31 October 1903. A football game is scheduled in Indianapolis between Indiana and Purdue Universities. Cleveland, Cincinnati, Chicago and St. Louis Railway (Big Four) locomotive 350 was leading the first of two special trains bringing the Purdue football team and fans along the old Indianapolis & Lafayette tracks.
At around 10:00 AM, due to a combination of limited sight lines and lack of communications, the Big Four Special smashed into a cut of coal cars near “the old gravel pit,” which at the time was at the west end of 18th St. The area is now part of Peerless Pump Company, I-65 and the Methodist Hospital complex.
The old Lafayette and Indianapolis Railroad route, which in 1889 became the Chicago Division of the Big Four, started by running north along the tow path of the Indiana Central Canal/Missouri Street. When the canal turned northwest, the route continued north to a spot south of 16th St.. Then another curve occurred at 19th St. The tracks would then head toward 30th St. and another curve before heading off to New Augusta and Zionsville.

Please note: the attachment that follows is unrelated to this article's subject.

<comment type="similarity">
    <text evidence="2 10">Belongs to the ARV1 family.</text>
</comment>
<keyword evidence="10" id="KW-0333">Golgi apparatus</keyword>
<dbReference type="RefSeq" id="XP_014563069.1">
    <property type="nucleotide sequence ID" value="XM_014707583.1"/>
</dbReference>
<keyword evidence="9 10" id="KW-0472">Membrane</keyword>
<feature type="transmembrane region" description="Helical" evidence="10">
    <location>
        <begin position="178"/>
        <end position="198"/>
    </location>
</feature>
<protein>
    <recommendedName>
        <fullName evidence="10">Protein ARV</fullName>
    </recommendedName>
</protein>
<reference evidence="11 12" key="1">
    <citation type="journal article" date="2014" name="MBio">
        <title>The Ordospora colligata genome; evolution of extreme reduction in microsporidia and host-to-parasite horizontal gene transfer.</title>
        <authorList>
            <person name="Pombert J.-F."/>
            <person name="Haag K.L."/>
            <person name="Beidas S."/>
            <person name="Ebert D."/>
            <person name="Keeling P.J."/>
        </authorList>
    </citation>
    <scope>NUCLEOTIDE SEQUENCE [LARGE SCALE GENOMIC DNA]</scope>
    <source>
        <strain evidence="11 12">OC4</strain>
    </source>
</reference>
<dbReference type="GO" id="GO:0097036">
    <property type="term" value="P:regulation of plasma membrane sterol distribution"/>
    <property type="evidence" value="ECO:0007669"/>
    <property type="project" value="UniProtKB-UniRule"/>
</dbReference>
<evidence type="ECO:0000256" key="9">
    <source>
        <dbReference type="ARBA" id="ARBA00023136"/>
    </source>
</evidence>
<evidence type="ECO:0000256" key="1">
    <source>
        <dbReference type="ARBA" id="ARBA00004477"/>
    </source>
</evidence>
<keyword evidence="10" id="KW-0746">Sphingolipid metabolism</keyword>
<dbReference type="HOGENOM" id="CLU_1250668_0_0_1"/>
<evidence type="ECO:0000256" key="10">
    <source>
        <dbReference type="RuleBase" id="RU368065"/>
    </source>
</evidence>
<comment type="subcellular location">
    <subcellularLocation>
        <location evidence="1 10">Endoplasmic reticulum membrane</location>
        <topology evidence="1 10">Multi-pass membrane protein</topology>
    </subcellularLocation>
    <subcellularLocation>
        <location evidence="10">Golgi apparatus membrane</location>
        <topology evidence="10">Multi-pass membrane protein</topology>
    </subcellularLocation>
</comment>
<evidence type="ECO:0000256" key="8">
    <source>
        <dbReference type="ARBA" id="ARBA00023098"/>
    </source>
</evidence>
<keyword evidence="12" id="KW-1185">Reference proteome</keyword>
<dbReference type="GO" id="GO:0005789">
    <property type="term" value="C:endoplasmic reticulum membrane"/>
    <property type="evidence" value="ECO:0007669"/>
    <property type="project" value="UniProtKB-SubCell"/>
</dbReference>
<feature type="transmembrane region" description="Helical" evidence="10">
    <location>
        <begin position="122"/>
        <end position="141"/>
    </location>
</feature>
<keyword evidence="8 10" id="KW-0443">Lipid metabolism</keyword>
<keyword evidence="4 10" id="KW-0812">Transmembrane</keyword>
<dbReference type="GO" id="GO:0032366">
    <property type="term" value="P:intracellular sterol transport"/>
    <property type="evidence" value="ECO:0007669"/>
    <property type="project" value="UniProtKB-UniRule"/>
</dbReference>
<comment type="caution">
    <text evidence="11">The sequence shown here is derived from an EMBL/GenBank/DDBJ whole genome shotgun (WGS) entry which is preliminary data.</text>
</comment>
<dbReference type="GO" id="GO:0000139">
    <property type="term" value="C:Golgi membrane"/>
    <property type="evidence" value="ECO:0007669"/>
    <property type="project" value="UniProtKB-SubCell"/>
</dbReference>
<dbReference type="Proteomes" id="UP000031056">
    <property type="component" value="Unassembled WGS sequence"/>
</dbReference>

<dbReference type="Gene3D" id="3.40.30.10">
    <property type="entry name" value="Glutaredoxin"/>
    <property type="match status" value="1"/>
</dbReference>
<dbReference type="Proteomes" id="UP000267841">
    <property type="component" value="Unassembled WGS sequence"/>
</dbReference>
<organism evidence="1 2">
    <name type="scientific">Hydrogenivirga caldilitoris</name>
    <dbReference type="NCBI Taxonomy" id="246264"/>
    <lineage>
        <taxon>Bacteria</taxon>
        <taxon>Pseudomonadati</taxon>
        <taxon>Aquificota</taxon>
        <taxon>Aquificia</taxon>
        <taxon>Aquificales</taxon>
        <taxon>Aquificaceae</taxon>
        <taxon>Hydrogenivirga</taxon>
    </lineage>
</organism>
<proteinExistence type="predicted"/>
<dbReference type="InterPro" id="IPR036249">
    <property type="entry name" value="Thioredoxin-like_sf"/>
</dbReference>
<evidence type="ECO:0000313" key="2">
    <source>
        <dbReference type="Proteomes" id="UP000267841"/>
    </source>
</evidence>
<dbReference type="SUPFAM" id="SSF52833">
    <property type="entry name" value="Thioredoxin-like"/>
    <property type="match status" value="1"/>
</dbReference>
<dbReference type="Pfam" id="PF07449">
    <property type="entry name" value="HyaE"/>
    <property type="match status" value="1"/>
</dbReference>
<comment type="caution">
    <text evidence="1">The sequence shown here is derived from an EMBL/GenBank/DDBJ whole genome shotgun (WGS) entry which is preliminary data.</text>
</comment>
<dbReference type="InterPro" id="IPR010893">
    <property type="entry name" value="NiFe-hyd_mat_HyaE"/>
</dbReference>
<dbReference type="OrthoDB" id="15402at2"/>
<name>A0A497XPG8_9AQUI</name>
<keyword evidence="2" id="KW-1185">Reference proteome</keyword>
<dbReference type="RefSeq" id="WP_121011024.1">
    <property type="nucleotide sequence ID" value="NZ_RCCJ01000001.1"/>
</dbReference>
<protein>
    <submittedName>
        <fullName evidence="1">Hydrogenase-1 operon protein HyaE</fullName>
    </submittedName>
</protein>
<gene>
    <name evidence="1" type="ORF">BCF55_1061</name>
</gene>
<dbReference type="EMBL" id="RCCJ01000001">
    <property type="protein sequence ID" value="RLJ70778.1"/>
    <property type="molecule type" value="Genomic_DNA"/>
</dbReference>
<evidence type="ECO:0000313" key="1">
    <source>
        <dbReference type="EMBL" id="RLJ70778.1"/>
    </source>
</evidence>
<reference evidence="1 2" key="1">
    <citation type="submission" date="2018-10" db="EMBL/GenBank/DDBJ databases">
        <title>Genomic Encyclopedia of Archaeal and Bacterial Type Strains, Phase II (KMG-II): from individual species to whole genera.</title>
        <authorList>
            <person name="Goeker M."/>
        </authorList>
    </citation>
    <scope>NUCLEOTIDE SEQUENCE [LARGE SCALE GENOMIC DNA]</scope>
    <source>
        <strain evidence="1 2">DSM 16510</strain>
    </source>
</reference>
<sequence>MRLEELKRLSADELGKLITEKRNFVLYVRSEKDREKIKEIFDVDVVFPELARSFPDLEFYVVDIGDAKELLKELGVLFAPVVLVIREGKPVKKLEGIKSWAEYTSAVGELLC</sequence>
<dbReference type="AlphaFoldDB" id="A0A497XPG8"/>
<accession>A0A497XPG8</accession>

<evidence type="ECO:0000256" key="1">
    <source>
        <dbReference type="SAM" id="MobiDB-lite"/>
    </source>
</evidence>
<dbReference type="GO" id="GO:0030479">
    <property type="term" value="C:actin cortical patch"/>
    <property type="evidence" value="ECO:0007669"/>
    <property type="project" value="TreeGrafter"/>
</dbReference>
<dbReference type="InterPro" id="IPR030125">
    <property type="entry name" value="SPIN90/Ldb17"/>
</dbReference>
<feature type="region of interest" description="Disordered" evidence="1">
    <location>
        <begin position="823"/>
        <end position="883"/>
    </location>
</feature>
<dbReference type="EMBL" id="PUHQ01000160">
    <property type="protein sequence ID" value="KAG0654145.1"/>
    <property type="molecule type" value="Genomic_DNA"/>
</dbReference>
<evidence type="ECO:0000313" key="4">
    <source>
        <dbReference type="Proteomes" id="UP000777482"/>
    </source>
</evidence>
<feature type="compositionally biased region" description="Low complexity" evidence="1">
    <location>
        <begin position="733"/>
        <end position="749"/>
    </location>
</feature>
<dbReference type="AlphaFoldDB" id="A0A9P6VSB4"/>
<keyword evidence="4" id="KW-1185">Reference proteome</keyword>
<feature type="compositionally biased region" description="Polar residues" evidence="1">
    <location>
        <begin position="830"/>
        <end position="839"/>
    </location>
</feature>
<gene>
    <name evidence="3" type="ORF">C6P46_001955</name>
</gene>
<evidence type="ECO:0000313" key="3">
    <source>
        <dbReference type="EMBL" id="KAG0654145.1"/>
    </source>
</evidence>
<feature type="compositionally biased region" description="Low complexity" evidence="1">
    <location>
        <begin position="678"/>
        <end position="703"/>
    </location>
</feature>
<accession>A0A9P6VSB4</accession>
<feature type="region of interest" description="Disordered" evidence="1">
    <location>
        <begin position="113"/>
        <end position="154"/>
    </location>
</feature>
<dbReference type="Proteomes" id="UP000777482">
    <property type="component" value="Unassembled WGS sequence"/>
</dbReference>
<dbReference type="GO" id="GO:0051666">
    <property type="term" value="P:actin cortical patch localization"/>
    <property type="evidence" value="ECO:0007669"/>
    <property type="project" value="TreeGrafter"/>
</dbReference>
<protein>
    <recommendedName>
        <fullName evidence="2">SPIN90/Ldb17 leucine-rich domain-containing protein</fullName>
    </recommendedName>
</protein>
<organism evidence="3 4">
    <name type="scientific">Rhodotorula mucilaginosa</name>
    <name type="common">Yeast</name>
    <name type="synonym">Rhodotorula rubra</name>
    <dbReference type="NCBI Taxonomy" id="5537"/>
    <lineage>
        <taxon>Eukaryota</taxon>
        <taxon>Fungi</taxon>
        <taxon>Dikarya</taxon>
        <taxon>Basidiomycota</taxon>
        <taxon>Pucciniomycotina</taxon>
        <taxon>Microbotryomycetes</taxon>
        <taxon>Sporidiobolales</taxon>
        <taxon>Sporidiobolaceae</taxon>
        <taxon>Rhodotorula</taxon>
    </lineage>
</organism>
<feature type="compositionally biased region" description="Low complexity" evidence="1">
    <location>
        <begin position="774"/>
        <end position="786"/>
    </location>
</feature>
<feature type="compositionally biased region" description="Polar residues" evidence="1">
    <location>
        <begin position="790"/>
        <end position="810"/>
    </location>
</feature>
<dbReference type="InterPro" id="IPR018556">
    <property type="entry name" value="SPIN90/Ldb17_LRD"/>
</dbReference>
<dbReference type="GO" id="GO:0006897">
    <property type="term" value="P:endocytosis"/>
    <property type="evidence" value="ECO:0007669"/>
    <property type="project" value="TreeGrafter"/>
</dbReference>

The curve at 16th Street, in addition to the plant of the United States Encaustic Tile works south of 16th Street, created a serious slight line issue. A switch train hauling coal cars to North Indianapolis was backing up northbound slowly, the engineer believing he had right-of-way. He had no knowledge of the Big Four Special coming south along the same line.